San Francisco 49ers Cybersecurity Incident Affected 20,000BlackByte Ransomware-as-a-Service Group Claimed 49ers as Victims in February
The San Francisco 49ers will notify more than 20,000 Americans that online attackers likely stole their name and Social Security number in a February network security incident. The girdiron team is among the world's most valuable sports franchises with a net worth estimated by Forbes to be $3.8 billion.
The National Football League member says unauthorized access to its corporate network occurred between Feb. 6 and 11. Ransomware as-a-service group BlackByte took credit for the attack at the time, adding the team to its leak site list of victims (see: BlackByte Ransomware Hits San Francisco 49ers' IT Systems).
Letters being sent to 20,930 individuals reveal few details about the incident, other than that the team engaged an outside cybersecurity firm. The company says it is taking steps to ensure future incidents that include "measures to further enhance our security protocols and continued education and training to our employees."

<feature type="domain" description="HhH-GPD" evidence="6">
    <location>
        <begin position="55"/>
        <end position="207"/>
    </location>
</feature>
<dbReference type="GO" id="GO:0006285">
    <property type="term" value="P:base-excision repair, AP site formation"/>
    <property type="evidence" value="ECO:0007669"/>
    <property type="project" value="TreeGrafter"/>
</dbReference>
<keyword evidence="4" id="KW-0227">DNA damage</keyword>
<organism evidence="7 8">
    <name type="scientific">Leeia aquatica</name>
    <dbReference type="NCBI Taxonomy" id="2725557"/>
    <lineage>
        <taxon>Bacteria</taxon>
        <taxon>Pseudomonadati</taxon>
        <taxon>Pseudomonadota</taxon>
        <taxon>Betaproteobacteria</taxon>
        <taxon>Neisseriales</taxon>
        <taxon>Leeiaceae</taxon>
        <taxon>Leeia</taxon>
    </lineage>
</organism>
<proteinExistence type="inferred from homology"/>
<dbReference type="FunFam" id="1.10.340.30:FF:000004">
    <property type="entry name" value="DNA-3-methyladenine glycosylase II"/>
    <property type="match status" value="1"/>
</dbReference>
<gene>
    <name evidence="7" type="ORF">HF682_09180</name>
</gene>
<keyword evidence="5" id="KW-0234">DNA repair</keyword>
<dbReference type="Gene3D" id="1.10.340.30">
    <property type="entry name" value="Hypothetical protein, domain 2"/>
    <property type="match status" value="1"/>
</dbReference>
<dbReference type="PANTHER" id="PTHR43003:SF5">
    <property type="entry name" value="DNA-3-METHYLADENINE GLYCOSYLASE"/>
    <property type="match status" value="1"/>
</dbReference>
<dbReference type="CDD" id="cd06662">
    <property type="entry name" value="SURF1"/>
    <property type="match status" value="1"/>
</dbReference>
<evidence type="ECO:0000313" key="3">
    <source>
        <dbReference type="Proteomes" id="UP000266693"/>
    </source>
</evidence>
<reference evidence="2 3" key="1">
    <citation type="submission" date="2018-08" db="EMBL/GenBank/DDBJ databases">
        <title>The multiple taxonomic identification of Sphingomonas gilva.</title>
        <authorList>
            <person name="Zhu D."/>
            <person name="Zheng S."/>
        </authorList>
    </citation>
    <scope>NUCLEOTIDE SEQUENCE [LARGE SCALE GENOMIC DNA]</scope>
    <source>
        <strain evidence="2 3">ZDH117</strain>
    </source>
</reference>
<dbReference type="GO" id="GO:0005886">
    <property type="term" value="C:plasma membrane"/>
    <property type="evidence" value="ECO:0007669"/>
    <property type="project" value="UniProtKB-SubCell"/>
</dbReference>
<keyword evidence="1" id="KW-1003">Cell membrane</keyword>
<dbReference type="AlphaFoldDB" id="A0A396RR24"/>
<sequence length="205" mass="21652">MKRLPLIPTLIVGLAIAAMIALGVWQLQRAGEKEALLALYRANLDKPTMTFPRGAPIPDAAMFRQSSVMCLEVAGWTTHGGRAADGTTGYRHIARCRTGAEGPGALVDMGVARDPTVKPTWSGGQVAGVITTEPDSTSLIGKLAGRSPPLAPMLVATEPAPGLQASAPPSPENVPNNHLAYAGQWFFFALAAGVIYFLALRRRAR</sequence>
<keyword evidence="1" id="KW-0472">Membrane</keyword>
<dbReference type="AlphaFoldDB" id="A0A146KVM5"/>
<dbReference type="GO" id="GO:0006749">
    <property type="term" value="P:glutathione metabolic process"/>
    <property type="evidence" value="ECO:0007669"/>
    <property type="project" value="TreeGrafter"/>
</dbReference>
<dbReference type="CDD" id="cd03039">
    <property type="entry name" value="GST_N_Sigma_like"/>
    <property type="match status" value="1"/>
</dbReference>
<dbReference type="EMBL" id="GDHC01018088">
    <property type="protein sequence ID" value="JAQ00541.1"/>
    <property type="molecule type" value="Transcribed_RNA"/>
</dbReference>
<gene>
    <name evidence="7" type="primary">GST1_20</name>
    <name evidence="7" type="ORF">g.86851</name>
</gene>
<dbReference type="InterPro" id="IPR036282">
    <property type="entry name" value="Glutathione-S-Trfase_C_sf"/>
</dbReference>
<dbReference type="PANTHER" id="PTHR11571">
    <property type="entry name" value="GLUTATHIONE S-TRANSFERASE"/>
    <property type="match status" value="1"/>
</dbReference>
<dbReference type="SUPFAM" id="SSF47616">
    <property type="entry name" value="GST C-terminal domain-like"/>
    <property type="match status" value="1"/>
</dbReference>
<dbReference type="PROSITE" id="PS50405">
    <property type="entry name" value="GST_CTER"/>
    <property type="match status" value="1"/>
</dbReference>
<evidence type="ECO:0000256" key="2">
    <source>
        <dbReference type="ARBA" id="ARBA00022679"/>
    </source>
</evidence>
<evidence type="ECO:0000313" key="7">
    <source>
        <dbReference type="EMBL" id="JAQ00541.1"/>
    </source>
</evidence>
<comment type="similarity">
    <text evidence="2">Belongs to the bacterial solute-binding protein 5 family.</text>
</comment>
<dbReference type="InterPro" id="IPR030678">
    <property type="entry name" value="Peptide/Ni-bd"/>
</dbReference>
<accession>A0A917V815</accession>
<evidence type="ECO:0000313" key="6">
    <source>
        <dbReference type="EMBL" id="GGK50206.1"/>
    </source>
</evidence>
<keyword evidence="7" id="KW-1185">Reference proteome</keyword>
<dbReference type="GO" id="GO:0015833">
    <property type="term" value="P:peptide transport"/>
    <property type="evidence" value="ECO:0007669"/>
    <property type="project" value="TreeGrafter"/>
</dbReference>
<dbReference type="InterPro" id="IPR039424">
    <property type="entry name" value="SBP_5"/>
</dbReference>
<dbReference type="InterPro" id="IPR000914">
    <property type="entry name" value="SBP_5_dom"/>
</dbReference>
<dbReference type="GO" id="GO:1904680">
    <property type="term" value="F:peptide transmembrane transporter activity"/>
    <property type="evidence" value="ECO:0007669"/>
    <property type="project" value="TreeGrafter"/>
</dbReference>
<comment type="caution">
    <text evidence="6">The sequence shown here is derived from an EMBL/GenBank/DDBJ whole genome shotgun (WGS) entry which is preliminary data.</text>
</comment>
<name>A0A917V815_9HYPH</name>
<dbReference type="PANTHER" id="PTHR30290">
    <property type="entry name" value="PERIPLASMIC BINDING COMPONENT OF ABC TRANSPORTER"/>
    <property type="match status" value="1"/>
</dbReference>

A 49ers spokesman tells Information Security Media Group the company regrets the incident. "We take seriously our responsibility to safeguard personal and sensitive information entrusted to us and are committed to working with cybersecurity experts to ensure we are protected from any future similar incidents," says Jacob Fill. He did not respond when asked to confirm the incident involved ransomware. The 49ers are offering affected individuals a year's worth of credit monitoring and identity theft protection services.
The probable February ransomware attack came just days after the FBI warned corporations to be on the lookout for BlackByte. Operators using the ransomware struck victims in the critical infrastructure sectors of government facilities, the financial industry and food and agriculture, the agency said in an advisory co-authored with the Secret Service.
Cisco Talos Intelligence Group considers BlackByte to be a "big game ransomware group" whose malware is used to go after moneyed, high-profile targets.
There's little doubt that the 49ers have cash. The team just retained Jimmy Garoppolo as a backup quarterback for a one-year deal worth at least $6.5 million and up to $16 million, making Garoppolo one of the most expensive back up QBs in the NFL.